Finally, petitioner also argues relief should be granted because the Court's dismissal without prejudice of petitioner's original habeas petition after the Antiterrorism and Effective Death Penalty Act (AEDPA) grace period had run created an insurmountable procedural obstacle that did not exist on the day of filing the petition. Petitioner cites Rhines v. Weber, 125 S.Ct. 1528 (2005), and argues that instead of dismissal a permissible option would have been to hold petitioner's mixed petition in abeyance. However, at issue in Rhines was merely "whether a federal district court has discretion to stay the mixed petition to allow petitioner to present his unexhausted claims to the state court in the first instance, and then return to federal court for review of his perfected petition." Rhines, 125 S.Ct. at 1531. The Rhines court held that a stay and abeyance may be permissible; but it did not hold that a district court was required to issue a stay, nor did it hold that a district court was required to inform a petitioner of the stay and abeyance procedure. Id. at 1535.

  In Pliler v. Ford, 124 S.Ct. 2441, 2446 (2004), the Supreme Court held that a federal district court judge is not required to inform a pro se petitioner what he would have to do to invoke the stay and abeyance procedure. Likewise, the Court in Pliler held that a district court is not required to inform a pro se petitioner that absent equitable tolling his federal claims would be time-barred on his return to federal court. See Pliler, 124 S.Ct. at 2446. The Ninth Circuit followed the Pliler holding in Brambles v. Duncan, 412 F.3d 1066 (9th Cir. 2005). In Brambles, as in the present case, the court gave the petitioner the choice to either dismiss the unexhausted claims only or to dismiss the entire petition without prejudice. See Brambles, 412 F.3d at 1068-69. The Ninth Circuit concluded that the petitioner was not affirmatively misled by the district court. Id. at 1071. The Brambles court noted that "the Supreme Court in Pliler admonished district courts against attempting to explain to pro se litigants these federal habeas procedures, stating that attempting to do so might prove to be misleading." Id. (citing Pliler, 124 S.Ct. at 2446). Therefore, the district court's May 3, 2001 order and June 11, 2001 dismissal without prejudice of petitioner's claims do not constitute extraordinary circumstances that justify reopening the proceedings.*fn2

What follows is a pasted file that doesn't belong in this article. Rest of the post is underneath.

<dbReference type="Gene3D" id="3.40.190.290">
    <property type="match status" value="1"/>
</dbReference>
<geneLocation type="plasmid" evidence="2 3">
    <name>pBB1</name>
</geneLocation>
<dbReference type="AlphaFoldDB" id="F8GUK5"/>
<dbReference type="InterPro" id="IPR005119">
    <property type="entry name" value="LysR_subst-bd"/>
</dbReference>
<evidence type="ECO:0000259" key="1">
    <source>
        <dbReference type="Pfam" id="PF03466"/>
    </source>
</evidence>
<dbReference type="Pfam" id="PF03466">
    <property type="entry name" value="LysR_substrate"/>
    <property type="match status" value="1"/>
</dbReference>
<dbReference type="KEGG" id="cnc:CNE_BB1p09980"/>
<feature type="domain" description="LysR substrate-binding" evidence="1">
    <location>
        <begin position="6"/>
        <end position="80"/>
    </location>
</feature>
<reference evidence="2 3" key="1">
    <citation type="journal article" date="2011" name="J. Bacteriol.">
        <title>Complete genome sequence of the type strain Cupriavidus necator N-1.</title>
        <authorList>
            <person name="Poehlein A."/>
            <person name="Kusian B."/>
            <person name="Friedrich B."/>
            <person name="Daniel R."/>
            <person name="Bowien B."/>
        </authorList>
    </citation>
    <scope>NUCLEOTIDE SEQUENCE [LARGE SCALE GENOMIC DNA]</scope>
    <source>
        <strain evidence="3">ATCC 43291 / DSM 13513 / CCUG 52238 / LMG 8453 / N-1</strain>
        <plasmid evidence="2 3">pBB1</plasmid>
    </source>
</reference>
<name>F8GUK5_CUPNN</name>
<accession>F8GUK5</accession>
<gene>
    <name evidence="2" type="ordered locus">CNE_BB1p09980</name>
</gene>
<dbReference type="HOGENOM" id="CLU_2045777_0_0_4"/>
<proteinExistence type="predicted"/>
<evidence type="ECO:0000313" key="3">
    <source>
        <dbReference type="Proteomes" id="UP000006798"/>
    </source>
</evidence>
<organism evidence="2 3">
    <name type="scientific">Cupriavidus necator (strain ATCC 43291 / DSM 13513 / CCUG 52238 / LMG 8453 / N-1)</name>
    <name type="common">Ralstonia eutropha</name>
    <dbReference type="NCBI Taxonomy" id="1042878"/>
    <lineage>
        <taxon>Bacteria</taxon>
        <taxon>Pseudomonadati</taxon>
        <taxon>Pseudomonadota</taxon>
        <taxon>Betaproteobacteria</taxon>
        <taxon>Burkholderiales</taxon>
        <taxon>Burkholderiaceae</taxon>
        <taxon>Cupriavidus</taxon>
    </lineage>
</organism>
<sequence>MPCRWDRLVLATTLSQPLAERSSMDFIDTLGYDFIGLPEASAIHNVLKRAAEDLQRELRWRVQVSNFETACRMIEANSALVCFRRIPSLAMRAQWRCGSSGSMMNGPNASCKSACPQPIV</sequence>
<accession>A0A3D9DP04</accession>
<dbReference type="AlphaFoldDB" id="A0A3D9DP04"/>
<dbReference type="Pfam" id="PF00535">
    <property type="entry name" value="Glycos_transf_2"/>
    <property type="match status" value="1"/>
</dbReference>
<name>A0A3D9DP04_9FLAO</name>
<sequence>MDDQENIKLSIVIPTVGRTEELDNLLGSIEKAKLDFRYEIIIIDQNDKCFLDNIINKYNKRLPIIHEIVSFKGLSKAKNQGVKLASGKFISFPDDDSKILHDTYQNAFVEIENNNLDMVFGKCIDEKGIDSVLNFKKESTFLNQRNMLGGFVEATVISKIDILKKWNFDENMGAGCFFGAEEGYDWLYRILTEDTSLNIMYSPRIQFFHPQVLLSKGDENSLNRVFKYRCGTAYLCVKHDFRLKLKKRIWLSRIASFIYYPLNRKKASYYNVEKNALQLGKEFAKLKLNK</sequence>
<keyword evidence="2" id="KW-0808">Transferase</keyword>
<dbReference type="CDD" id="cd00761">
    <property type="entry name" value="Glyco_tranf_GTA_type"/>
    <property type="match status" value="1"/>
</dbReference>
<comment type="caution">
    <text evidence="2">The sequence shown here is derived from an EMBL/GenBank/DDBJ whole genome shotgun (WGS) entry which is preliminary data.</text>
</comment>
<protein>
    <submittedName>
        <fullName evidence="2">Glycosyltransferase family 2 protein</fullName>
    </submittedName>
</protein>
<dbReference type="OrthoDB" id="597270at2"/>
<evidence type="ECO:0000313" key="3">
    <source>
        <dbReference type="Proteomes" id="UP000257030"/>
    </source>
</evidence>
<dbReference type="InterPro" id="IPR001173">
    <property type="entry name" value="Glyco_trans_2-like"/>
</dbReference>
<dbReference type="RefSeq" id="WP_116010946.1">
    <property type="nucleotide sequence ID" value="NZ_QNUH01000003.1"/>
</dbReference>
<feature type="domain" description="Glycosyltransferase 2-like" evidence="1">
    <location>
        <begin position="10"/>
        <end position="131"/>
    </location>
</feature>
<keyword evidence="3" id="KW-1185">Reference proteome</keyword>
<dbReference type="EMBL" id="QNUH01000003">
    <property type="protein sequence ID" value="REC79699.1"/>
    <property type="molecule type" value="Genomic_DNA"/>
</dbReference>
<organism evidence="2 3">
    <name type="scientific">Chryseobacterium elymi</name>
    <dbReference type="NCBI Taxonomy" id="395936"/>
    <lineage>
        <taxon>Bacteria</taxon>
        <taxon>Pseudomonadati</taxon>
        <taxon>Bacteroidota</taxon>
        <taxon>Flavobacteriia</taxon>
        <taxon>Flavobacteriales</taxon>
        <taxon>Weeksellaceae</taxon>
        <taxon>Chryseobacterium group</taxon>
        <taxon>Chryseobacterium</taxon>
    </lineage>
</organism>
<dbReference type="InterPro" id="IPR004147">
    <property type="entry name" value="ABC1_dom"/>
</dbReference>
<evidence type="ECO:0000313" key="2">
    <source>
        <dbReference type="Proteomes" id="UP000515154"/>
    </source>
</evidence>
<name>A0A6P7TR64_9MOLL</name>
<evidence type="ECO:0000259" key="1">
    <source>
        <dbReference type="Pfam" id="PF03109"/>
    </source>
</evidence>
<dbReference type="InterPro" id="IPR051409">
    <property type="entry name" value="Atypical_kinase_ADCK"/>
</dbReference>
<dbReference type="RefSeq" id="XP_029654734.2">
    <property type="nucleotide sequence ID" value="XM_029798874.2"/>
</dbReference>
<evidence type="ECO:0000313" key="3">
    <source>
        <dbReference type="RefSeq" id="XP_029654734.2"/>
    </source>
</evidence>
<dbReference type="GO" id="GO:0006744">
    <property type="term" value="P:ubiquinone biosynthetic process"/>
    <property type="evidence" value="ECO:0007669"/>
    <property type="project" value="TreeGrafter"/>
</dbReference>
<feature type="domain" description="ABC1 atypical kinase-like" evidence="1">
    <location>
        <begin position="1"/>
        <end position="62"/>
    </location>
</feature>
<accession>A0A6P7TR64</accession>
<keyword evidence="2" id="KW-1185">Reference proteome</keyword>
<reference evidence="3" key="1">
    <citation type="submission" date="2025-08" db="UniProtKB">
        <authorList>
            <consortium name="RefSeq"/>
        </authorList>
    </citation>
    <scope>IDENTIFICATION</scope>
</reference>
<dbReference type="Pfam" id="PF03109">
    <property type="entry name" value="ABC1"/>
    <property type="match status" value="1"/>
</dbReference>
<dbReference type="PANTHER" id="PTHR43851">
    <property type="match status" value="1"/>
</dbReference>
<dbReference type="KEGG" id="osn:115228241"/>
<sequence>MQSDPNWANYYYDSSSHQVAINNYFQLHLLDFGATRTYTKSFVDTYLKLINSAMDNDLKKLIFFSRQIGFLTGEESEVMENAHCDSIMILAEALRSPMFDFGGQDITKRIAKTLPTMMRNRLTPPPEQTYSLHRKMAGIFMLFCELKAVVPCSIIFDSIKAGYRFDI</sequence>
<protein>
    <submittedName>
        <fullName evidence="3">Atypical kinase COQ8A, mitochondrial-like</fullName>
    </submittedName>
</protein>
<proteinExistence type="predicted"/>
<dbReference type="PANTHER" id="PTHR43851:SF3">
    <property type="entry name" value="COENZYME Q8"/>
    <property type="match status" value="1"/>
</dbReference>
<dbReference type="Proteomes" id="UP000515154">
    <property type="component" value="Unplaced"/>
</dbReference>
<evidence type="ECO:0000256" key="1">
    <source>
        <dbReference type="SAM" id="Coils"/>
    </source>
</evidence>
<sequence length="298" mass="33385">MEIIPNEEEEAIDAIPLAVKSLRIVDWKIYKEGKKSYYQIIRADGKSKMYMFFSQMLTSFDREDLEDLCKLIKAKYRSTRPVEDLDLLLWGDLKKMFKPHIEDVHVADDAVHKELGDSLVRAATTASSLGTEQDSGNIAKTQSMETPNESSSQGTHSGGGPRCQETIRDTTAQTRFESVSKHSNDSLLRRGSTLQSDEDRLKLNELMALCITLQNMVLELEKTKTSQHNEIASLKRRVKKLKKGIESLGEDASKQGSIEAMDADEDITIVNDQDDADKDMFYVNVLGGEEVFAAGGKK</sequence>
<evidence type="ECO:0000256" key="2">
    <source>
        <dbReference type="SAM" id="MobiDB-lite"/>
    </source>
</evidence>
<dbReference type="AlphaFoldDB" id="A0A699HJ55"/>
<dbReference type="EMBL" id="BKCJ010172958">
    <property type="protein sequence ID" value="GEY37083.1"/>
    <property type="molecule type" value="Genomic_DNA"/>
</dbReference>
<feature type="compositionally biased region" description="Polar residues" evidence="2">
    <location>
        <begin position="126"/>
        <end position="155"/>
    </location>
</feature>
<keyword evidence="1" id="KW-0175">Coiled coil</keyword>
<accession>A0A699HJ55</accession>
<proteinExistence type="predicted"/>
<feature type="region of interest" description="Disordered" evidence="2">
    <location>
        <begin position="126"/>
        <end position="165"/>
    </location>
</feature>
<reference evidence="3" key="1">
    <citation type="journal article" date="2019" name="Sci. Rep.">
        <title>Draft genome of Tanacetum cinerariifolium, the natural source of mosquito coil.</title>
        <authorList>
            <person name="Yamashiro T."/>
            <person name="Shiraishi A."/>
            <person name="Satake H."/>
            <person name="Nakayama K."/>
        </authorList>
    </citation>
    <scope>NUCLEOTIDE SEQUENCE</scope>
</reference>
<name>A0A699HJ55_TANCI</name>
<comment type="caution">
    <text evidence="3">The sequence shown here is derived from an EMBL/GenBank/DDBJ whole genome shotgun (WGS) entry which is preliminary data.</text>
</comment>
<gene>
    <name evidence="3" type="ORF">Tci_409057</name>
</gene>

CONCLUSION

  Petitioner is not entitled to reopen the proceeding. Petitioner's Rule 60(b) motion was not made within a reasonable time. See Fed.R.Civ.P. 60(b). In addition, no extraordinary circumstances justify the reopening of the final judgment. Therefore, petitioner's motion is DENIED.

  IT IS SO ORDERED.

20051114